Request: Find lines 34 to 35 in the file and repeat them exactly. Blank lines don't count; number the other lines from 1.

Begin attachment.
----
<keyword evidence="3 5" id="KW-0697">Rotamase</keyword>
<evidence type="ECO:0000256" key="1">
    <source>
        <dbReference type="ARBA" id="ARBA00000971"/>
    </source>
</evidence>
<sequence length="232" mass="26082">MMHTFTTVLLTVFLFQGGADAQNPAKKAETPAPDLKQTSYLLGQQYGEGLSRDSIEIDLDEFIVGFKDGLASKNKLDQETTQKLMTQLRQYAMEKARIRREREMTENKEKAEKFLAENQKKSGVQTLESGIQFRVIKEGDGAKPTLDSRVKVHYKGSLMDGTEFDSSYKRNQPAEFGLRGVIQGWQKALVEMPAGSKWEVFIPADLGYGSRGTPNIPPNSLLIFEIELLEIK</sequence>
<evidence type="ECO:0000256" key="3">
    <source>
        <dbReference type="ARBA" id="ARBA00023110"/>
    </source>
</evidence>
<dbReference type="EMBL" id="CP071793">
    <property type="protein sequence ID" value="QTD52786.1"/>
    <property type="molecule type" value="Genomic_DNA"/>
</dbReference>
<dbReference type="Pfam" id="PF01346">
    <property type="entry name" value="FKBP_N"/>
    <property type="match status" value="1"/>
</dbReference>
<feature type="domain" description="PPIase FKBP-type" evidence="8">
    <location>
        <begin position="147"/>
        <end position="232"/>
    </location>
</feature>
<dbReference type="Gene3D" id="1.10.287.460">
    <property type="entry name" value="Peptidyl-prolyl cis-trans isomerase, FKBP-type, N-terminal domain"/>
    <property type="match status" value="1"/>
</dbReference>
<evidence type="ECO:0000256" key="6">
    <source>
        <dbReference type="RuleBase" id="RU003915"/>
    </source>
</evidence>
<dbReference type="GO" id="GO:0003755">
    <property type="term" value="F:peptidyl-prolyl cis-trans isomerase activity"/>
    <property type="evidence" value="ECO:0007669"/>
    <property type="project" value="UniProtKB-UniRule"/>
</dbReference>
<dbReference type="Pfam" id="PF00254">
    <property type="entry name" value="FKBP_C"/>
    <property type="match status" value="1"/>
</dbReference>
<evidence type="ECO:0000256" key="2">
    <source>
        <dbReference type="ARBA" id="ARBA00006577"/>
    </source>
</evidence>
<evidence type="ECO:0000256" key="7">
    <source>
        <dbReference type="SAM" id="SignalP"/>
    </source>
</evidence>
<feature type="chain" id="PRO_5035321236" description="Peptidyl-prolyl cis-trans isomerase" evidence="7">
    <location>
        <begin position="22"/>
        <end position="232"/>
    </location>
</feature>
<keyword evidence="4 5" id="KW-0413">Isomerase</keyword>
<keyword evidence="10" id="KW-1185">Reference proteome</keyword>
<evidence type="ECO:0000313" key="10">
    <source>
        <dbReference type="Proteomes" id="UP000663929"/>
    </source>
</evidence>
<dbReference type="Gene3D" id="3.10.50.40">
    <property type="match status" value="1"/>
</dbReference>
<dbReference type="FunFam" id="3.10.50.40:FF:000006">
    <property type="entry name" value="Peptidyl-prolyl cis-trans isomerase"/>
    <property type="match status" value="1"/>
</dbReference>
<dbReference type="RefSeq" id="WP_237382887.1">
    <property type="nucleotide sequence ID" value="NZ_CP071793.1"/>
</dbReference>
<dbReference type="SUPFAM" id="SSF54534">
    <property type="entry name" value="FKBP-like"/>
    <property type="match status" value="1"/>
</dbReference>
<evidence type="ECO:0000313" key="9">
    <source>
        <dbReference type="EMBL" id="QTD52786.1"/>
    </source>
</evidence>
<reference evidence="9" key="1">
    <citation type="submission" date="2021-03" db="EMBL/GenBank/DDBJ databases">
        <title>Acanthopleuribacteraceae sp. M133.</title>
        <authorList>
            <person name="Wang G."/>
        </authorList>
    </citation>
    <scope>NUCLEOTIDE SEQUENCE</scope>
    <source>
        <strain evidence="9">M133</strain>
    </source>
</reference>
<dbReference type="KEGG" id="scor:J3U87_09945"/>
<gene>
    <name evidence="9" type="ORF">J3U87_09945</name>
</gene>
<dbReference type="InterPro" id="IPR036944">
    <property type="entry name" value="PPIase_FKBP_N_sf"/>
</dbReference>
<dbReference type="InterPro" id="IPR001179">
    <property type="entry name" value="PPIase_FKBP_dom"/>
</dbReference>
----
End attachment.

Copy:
    </source>
</evidence>